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Event

Environmental journalism in Oceania: Investigative icons from nuclear refugees to climate change migrants


Image: PMC archive
Event date and time: 
Tuesday, May 3, 2011 - 19:15 - 20:30

WORLD MEDIA FREEDOM DAY SEMINAR: The fate of 2700 islanders from the Carteret Islands off the north-eastern coast of Bougainville has become an icon for the future of many communities on low-lying small states globally and especially in the Pacific – the so-called "climate change refugees" or "environmental migrants".

They are a controversial casualty of the failure of developed nations to deal decisively with the global warming crisis. Iconic images of islanders leaving their ancestral homeland and relocating also resonates with earlier environmental parallels in the Pacific such as the evacuation of Rongelapese and other Marshall islanders in the wake of nuclear testing and the forced shift of Banaban islanders to Rabi in the Fiji Islands because of phosphate mining.

Despite an inspired and colourful campaign by Pacific Island delegates at the United Nations Climate Change Conference in Copenhagen in December 2009, global geopolitics stifled the outcome to the disadvantage of Oceania. This paper examines investigative and communication strategies in reporting climate change in both mainstream and alternative public spheres.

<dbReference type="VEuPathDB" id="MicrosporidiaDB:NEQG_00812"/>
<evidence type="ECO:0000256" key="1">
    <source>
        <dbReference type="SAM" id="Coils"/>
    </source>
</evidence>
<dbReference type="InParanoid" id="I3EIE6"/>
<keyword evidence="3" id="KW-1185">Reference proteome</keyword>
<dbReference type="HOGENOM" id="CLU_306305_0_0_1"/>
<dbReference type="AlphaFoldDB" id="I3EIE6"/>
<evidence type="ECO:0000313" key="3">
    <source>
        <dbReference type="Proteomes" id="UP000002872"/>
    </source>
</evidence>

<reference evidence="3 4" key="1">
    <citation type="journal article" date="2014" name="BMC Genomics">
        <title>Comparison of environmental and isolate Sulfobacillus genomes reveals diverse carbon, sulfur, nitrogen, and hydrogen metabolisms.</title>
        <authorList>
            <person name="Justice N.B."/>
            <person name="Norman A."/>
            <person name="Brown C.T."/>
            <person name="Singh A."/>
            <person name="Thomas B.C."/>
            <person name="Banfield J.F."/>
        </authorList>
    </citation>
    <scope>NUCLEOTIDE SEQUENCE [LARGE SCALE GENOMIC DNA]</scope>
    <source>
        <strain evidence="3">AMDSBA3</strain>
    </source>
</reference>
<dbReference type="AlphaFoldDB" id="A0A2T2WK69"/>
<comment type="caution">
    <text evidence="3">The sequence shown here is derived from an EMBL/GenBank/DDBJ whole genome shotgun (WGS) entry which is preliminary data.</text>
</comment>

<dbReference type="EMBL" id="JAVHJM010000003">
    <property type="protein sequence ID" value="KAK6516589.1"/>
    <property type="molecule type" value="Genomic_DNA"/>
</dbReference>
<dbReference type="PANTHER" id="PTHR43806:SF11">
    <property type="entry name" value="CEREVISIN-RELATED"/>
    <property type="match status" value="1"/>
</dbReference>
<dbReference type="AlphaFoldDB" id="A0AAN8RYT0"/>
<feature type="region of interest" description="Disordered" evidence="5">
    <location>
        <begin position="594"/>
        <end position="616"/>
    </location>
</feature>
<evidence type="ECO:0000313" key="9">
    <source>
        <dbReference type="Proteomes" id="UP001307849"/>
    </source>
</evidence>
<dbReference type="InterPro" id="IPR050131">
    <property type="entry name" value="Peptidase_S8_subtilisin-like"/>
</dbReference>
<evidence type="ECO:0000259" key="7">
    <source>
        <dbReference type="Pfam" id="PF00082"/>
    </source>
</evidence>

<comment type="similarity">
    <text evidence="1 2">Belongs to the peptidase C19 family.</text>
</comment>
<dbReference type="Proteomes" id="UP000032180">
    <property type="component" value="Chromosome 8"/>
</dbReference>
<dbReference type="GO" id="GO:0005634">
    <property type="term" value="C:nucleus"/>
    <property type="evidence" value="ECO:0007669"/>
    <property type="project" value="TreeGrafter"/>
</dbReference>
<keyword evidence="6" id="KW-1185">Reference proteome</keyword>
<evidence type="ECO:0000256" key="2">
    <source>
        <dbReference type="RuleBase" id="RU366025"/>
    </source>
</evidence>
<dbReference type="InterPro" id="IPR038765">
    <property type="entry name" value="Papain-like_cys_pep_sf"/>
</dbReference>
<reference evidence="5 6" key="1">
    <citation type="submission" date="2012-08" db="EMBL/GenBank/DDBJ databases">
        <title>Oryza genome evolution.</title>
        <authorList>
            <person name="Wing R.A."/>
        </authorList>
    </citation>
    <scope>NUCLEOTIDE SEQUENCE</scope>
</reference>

Associate Professor David Robie is director of the Pacific Media Centre. This is an adaptation of a paper he presented on environmental journalism at the recent Oceans, Islands and Skies: Oceania Conference on Creativity and Climate Change at the University of the South Pacific in Fiji. This paper is being published as part of the Oceans, Islands and Skies proceedings.

When: Tuesday, 3 May 2011
Time:   7.15-8.30pm
Where: WT1004 (AUT Tower Building, 2 Rutland St, 10th floor seminar room, next door to the new Pacific Media Centre office)
Map: www.pmc.aut.ac.nz/contact


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